While we bask in the glory and splendor of the present, it is easy to forget about the awe and aesthetic beauty of the past. Let us flash back to the time before Africa and particularly Kenya was ‘civilised’. African lifestyle was original and their culture was original and uncorrupted. Until westernization happened.
According to Gabriel E. Idang in his paper, African Culture and Values, African culture had a moral code that forbade doing harm to a relative, a kinsman, an in-law, a foreigner and stranger. This code was upheld across African communities and everyone lived mindful of the other. This code ensured stability of institutions at all levels. Life had a flow that was rarely or never interrupted. People traded peacefully despite their language barrier and lack of a common currency. You could tell they had a silent language that everyone understood.
What then happened? Is it greed? Things like corruption, tribalism, homicide, theft, enmity and tribal intolerance were never heard in Africa, decades ago. How then do these things characterize African societies today? In the recent corruption perception index African nations are ranked as most corrupt. Consequently, in the poverty index they also rank as the poorest continent.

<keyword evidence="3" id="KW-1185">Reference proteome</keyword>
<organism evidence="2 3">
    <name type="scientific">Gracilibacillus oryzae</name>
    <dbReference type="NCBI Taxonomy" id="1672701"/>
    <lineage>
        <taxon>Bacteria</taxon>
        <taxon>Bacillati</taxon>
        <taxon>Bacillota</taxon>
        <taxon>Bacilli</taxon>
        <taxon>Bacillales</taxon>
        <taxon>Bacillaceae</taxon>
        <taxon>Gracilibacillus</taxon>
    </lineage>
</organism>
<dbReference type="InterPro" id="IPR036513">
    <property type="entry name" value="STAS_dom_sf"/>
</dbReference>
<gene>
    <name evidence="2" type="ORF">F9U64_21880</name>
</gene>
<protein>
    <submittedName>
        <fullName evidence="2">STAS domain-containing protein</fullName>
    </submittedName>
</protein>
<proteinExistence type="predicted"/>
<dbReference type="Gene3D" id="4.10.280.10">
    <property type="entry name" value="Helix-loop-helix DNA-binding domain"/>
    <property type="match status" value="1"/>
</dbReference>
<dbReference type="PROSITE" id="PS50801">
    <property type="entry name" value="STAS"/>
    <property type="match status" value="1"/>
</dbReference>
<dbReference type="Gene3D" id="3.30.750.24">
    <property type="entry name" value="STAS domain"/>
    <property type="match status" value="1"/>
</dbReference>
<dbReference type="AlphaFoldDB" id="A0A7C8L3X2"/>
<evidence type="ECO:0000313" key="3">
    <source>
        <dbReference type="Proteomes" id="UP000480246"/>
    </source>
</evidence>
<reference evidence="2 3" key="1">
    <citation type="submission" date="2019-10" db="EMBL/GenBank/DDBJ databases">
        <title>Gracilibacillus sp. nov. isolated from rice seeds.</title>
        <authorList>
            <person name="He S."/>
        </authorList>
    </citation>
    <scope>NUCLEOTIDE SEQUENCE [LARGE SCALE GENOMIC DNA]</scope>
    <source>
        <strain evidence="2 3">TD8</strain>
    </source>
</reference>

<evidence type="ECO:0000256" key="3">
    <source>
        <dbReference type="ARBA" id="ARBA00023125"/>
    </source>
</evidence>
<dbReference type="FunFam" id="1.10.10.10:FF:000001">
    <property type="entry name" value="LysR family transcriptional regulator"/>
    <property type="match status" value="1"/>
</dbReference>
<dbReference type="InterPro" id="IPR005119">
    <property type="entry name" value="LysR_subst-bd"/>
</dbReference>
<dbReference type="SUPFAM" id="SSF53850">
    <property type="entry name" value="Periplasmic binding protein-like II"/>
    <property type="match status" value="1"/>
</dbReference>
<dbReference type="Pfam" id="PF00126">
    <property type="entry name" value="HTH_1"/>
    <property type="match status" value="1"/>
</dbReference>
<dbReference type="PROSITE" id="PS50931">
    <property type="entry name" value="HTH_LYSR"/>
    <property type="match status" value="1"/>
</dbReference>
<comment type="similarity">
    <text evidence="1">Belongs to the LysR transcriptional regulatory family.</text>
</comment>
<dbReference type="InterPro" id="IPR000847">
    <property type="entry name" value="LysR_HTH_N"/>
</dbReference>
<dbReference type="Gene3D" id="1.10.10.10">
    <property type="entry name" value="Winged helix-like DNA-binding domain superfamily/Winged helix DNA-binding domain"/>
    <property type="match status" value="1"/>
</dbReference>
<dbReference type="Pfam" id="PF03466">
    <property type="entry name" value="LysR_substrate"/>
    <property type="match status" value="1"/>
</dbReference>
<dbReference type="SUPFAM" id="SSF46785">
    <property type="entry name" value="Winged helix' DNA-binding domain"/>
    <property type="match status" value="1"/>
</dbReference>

Moral discipline is the shackle and glue that held our communities together. We no longer witness this. Murder, corruption, enmity and intolerance characterize African societies today. Police brutality among many other vices is on the rise. Family homicides are the new breaking news, nowadays. I can rightfully say that we are headed towards a point where our news will be rated PG 18 due to the content.
Has civilization that the whites brought to Africa done more bad than good in our African communities? Have we forgotten our roots? How are entrenching our fundamental values and legacies. Wishing well to your brother is an African value we need to retain and pass on to future generations. This is our value, our worth as Africans.
Are you a government official? If yes, let integrity and prudence be what drives you in your service to your fellow countrymen. Are you a local authority? Use your authority for the good of the people. Are a religious leader? D not cheat or swindle money from your congregation. Are you an African, based anywhere in the world? Pass on African moral legacy by focusing on the common good of fellow Africans. That’s the legacy our ancestors left us. That is the African identity. And always remember these words by Bose Ogulu- “You were African before you were anything else.”
By Caroline Mutuku